Friday, December 7, 2007

Why I bother with Second Life

Second Life is many things to many people. For me it’s a way to “get out” and meet people, do things, and wear cool clothes without the inconvenience, expense and social terror of actually leaving the bosom of my little rural homestead. On my own, I enjoy viewing the artistic endeavors of the creative amongst us, whether it’s a fabulous piece of virtual architecture, a clever interactive installation or game, or an art exhibit of real life work.

On the social side of things, I probably, as I pointed out to friend TotalLunar Eclipse the other night, would not have lasted very long in SL had I not stumbled upon Caledon, Steelhead, and other like-minded 19th century oriented sims (Babbage, Wyre, and now Winterfell). As it is, I recently passed my one year mark. Like many “noobs”, I spent my first weeks in SL just learning to walk, communicate, and finding a signature “look” for myself. Unlike, apparently, most of the main population, I actually strove to mold my avatar to be as accurate a simulacrum of myself as possible. Somehow I found a skin that didn’t make me look like Jennifer Lopez or Angelina Jolie. Honestly, what IS the deal with most of the female skins for sale having giant lips? I’m have no exotic non-Caucasian blood coursing through my veins. I’m a regular Heinz 57 northern European type with average kissing equipment. I do not want to look like I just had a collagen injection. But I digress. Brown hair in braids, some brown cargo pants, hiking boots, and a comfy flannel shirt, and a pair of glasses completed my transformation. Me on any given day.

The friends who showed me SL in the first place had warned me about all of the casual “adult” activities going on everywhere, so I steered clear of that nonsense. I was also warned about the similarity to any given public chat room, as far as the social demographic goes. Yes, I encountered a lot of very young (seemingly) people who’s spelling skills were negligible and manners almost non-existent. As in real life, I’m capable of walking away from or otherwise dismissing this kind of behavior. Griefers were encountered occasionally. I learned how to snap a photo, get ID information on the perps, and file a report. I didn’t feel it necessary to “get revenge” or “fight back”. Frankly, I just think it’s better if this type of person is booted from the system until they grow up.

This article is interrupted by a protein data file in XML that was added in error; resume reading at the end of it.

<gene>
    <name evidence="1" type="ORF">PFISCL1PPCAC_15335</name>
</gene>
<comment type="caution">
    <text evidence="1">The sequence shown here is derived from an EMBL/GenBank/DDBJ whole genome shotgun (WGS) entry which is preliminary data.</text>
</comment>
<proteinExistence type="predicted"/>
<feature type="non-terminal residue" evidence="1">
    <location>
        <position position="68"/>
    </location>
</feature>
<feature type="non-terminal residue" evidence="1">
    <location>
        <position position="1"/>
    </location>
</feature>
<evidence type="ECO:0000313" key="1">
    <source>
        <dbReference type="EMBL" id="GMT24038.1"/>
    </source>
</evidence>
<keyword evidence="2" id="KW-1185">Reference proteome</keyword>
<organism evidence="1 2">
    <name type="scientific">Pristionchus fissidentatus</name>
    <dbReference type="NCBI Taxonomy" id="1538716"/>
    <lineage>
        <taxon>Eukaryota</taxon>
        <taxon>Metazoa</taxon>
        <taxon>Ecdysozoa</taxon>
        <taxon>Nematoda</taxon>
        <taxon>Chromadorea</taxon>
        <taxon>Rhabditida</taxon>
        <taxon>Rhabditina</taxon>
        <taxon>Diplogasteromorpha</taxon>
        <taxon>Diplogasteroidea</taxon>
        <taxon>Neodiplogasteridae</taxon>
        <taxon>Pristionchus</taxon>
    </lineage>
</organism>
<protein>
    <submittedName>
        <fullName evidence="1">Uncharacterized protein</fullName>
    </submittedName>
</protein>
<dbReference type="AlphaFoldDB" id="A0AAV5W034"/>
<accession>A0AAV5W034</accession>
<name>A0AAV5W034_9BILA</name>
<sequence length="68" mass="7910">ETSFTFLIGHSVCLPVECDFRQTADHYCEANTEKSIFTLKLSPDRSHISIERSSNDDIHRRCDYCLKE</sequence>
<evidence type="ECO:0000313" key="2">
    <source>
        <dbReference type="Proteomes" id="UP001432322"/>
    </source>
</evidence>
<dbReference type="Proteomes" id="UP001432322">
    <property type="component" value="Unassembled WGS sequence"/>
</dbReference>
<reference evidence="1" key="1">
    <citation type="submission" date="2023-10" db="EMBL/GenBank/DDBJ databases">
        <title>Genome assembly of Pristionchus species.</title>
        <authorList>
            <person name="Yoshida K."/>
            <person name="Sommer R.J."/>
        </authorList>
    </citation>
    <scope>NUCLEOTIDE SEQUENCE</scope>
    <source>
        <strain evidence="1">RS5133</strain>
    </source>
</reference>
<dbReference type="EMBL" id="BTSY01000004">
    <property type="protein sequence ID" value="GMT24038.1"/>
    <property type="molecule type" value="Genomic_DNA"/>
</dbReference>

Idealizing Oneself

As indicated above in my search for a personally expressive “look” for my avatar, there is a lot of posing going on in Second Life. I’m not exactly against it, especially if one is truly trying to remain anonymous. However, there definitely seems to be a default setting for the average participant outside of the pre-20th century themed areas. I was telling my husband this morning about my recent activities in world, and how much fun I had “visiting” with like-minded folks who, like my real world friends, enjoy going for the best and “coolest” historical clothing and equipment they can cobble together. This is in contrast to the “outer world” of SL, where one is surrounded by six foot plus Barbie Dolls in tube tops with their butt cheeks hanging out of their shorts (or skirts!) and stiletto heels, and seven foot guys with tiny heads and 62 inch chests. “Ah, just like real life!”, said Mr. Peterman. Well, in real life most of the guys seem to have 62 inch guts instead, but, yeah. Almost inevitably, the folks I met in the “outer darkness” who didn’t fit that description were the best conversationalists. This is not an absolute rule, but it’s what I found in my first months. Frankly, after spending some time bumming around, playing Tringo, attending a few Bible studies (largely lightweight and unsatisfying), and exploring mostly disappointing attempts at themed simulations, I can’t imagine not wanting to remain anonymous in the greater world of Second Life. It’s really just a giant, three-dimensional public chat room populated with the usual assortment of juveniles, illiterates, and predators.

Haven of Gentility...more or less

And then there’s Caledon….and by “Caledon” I’m also including like-minded simulations such as Steelhead, New Babbage, Wyre, and others. Looking back, I’m trying to remember how exactly I found Caledon in the first place. I think it went something like this…